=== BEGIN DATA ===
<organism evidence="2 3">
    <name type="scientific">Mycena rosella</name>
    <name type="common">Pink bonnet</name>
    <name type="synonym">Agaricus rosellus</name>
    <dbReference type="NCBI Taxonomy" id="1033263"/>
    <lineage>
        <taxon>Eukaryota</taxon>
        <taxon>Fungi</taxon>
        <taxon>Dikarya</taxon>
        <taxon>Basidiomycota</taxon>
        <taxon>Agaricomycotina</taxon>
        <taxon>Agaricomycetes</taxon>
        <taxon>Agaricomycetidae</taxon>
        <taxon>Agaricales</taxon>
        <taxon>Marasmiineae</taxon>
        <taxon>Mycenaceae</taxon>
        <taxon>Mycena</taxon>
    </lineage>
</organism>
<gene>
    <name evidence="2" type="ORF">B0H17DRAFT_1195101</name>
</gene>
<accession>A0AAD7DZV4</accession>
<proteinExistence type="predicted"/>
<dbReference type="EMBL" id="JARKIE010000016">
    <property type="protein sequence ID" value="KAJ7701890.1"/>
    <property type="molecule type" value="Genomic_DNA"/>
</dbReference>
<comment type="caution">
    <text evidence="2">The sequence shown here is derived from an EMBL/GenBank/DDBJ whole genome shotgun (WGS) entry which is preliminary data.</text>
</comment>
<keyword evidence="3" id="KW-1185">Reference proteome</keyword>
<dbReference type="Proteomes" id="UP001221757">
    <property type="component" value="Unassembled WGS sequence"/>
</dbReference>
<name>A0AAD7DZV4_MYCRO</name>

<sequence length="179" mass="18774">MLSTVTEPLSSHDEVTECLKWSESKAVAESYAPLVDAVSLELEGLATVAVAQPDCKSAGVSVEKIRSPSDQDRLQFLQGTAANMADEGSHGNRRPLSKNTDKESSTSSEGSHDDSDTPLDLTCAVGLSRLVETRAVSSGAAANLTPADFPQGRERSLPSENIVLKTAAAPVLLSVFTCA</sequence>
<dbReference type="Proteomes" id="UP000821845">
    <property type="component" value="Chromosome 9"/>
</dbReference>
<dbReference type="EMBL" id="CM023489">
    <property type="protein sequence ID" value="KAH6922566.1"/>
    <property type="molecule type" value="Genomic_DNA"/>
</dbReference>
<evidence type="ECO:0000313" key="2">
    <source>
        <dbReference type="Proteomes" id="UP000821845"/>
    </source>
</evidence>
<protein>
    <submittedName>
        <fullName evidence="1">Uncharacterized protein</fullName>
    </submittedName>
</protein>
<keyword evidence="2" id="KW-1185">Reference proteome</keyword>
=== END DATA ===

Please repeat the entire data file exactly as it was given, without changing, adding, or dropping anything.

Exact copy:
<organism evidence="2 3">
    <name type="scientific">Mycena rosella</name>
    <name type="common">Pink bonnet</name>
    <name type="synonym">Agaricus rosellus</name>
    <dbReference type="NCBI Taxonomy" id="1033263"/>
    <lineage>
        <taxon>Eukaryota</taxon>
        <taxon>Fungi</taxon>
        <taxon>Dikarya</taxon>
        <taxon>Basidiomycota</taxon>
        <taxon>Agaricomycotina</taxon>
        <taxon>Agaricomycetes</taxon>
        <taxon>Agaricomycetidae</taxon>
        <taxon>Agaricales</taxon>
        <taxon>Marasmiineae</taxon>
        <taxon>Mycenaceae</taxon>
        <taxon>Mycena</taxon>
    </lineage>
</organism>
<gene>
    <name evidence="2" type="ORF">B0H17DRAFT_1195101</name>
</gene>
<accession>A0AAD7DZV4</accession>
<proteinExistence type="predicted"/>
<dbReference type="EMBL" id="JARKIE010000016">
    <property type="protein sequence ID" value="KAJ7701890.1"/>
    <property type="molecule type" value="Genomic_DNA"/>
</dbReference>
<comment type="caution">
    <text evidence="2">The sequence shown here is derived from an EMBL/GenBank/DDBJ whole genome shotgun (WGS) entry which is preliminary data.</text>
</comment>
<keyword evidence="3" id="KW-1185">Reference proteome</keyword>
<dbReference type="Proteomes" id="UP001221757">
    <property type="component" value="Unassembled WGS sequence"/>
</dbReference>
<name>A0AAD7DZV4_MYCRO</name>

<sequence length="179" mass="18774">MLSTVTEPLSSHDEVTECLKWSESKAVAESYAPLVDAVSLELEGLATVAVAQPDCKSAGVSVEKIRSPSDQDRLQFLQGTAANMADEGSHGNRRPLSKNTDKESSTSSEGSHDDSDTPLDLTCAVGLSRLVETRAVSSGAAANLTPADFPQGRERSLPSENIVLKTAAAPVLLSVFTCA</sequence>
<dbReference type="Proteomes" id="UP000821845">
    <property type="component" value="Chromosome 9"/>
</dbReference>
<dbReference type="EMBL" id="CM023489">
    <property type="protein sequence ID" value="KAH6922566.1"/>
    <property type="molecule type" value="Genomic_DNA"/>
</dbReference>
<evidence type="ECO:0000313" key="2">
    <source>
        <dbReference type="Proteomes" id="UP000821845"/>
    </source>
</evidence>
<protein>
    <submittedName>
        <fullName evidence="1">Uncharacterized protein</fullName>
    </submittedName>
</protein>
<keyword evidence="2" id="KW-1185">Reference proteome</keyword>